ACE Transitional Program
Used to a controlled hospital environment, John Piede, M.D., a first-year resident in Internal Medicine, found visiting elderly patients at home as part of the ACE Transitional Program to be a real eye opener.
“Some patients have as many as twenty pill bottles; their day revolves around taking their meds. Based on age and mental status, they may require help keeping them straight. Seeing how and where patients live showed me that as doctors, we need to understand the whole person to deliver the best care,” Piede says.
The gap between an inpatient hospital stay and the return home can be a trying time for elderly patients. Getting back under the wing of their primary care physician after being hospitalized can take time. Bridging the gap in care and communications was one of the reasons faculty members Hal Atkinson, M.D., and Jamehl L. Demons, M.D., created the ACE Transitional Program as a pilot in 2003 and a formal part of the geriatrics rotation for residents in 2005.
The program is straightforward. Residents, with the support of a multi-disciplinary care team, follow older people from the hospital into their homes or nursing homes during the first ten days after discharge to ensure the hospital plan is implemented. “For many residents, it’s the first time they have visited patients in their homes. These home visits allow residents to see how difficult it can be for elderly patients to follow a physician’s orders without the right resources at home,” Dr. Atkinson explains. The program, which now sees about 250 patients each year, has two goals. The first is helping a vulnerable population make a safe transition from hospital to home. The second is to teach the next generation of physicians to understand the best way to manage the transition and to know what problems may occur and how to avoid and resolve them.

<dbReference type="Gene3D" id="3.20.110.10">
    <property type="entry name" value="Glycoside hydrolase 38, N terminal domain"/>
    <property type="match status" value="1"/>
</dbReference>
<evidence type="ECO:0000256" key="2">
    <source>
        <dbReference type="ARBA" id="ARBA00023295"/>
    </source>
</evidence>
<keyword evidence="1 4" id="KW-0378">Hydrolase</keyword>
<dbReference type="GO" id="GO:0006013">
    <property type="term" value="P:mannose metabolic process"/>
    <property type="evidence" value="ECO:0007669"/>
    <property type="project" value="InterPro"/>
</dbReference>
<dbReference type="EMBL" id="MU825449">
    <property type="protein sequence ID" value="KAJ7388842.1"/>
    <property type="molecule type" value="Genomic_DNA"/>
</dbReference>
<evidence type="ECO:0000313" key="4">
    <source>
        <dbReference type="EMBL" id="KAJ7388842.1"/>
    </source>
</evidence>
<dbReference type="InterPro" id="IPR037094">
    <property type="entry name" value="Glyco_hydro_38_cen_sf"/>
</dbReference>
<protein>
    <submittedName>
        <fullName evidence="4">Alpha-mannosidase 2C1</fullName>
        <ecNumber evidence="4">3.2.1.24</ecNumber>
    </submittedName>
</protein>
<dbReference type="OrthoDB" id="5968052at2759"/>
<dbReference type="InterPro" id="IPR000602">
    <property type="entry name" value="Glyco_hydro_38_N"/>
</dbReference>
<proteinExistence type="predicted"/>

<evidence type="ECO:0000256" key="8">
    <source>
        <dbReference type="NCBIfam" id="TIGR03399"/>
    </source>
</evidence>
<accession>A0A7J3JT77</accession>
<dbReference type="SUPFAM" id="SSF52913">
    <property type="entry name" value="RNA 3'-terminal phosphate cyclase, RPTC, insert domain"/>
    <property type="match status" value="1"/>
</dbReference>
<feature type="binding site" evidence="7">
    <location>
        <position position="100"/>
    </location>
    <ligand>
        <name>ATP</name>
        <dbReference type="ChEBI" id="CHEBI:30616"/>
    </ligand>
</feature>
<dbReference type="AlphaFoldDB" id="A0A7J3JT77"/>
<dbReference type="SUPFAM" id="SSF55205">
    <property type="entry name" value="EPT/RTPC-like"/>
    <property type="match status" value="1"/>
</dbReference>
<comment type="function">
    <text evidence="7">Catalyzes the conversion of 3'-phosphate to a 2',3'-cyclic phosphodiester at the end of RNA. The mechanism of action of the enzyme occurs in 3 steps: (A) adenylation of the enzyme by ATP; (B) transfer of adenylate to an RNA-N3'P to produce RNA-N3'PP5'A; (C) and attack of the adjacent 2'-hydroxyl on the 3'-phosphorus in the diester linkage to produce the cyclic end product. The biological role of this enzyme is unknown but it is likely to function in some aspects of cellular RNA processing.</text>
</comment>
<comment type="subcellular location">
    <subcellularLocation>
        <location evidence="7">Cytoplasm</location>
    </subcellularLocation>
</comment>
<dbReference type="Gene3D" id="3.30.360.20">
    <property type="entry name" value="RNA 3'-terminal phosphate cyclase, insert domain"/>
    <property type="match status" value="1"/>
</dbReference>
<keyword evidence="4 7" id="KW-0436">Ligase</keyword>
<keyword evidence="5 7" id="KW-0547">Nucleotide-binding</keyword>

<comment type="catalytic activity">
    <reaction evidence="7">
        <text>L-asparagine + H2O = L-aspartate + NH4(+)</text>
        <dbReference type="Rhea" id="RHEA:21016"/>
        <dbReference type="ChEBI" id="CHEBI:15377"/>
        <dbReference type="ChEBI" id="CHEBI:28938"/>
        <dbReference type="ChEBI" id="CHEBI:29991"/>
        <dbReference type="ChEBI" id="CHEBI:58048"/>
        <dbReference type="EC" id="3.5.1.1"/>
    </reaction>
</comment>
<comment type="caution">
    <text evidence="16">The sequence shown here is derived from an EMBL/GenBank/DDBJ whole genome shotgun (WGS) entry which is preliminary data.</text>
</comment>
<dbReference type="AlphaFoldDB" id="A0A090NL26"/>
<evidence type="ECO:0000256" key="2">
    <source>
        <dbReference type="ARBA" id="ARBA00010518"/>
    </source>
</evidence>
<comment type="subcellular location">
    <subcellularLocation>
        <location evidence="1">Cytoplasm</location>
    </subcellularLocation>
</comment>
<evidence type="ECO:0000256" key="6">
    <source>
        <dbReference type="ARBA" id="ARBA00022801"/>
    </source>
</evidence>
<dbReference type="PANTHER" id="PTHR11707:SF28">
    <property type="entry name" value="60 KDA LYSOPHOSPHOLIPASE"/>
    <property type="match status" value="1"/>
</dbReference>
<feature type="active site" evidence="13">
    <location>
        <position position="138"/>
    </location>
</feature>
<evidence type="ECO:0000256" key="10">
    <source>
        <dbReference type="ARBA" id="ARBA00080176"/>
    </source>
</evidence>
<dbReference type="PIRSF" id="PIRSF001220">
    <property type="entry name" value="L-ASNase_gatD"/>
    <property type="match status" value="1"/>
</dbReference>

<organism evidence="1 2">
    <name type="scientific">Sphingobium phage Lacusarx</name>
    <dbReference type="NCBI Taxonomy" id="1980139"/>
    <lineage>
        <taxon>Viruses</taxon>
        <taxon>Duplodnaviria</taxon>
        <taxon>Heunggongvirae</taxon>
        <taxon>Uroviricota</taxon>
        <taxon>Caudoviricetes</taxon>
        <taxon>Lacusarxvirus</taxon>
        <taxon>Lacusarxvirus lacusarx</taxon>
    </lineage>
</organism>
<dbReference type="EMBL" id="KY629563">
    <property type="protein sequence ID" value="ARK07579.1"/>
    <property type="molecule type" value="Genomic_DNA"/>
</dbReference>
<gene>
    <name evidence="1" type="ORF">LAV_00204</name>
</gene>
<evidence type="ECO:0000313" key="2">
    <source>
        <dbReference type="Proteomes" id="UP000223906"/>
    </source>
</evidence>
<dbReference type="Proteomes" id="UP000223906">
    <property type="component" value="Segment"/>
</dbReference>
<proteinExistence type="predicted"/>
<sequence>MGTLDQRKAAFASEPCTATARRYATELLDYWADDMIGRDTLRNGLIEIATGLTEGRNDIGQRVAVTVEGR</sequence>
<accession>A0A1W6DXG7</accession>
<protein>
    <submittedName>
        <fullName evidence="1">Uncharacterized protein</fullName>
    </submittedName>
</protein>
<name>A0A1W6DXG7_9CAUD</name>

While faculty and residents see tremendous value in the ACE Transitional Program, patients are pleased too. “Having a doctor visit them in their own home makes patients feel special and cared for; they really appreciate it,” says Dr. Piede.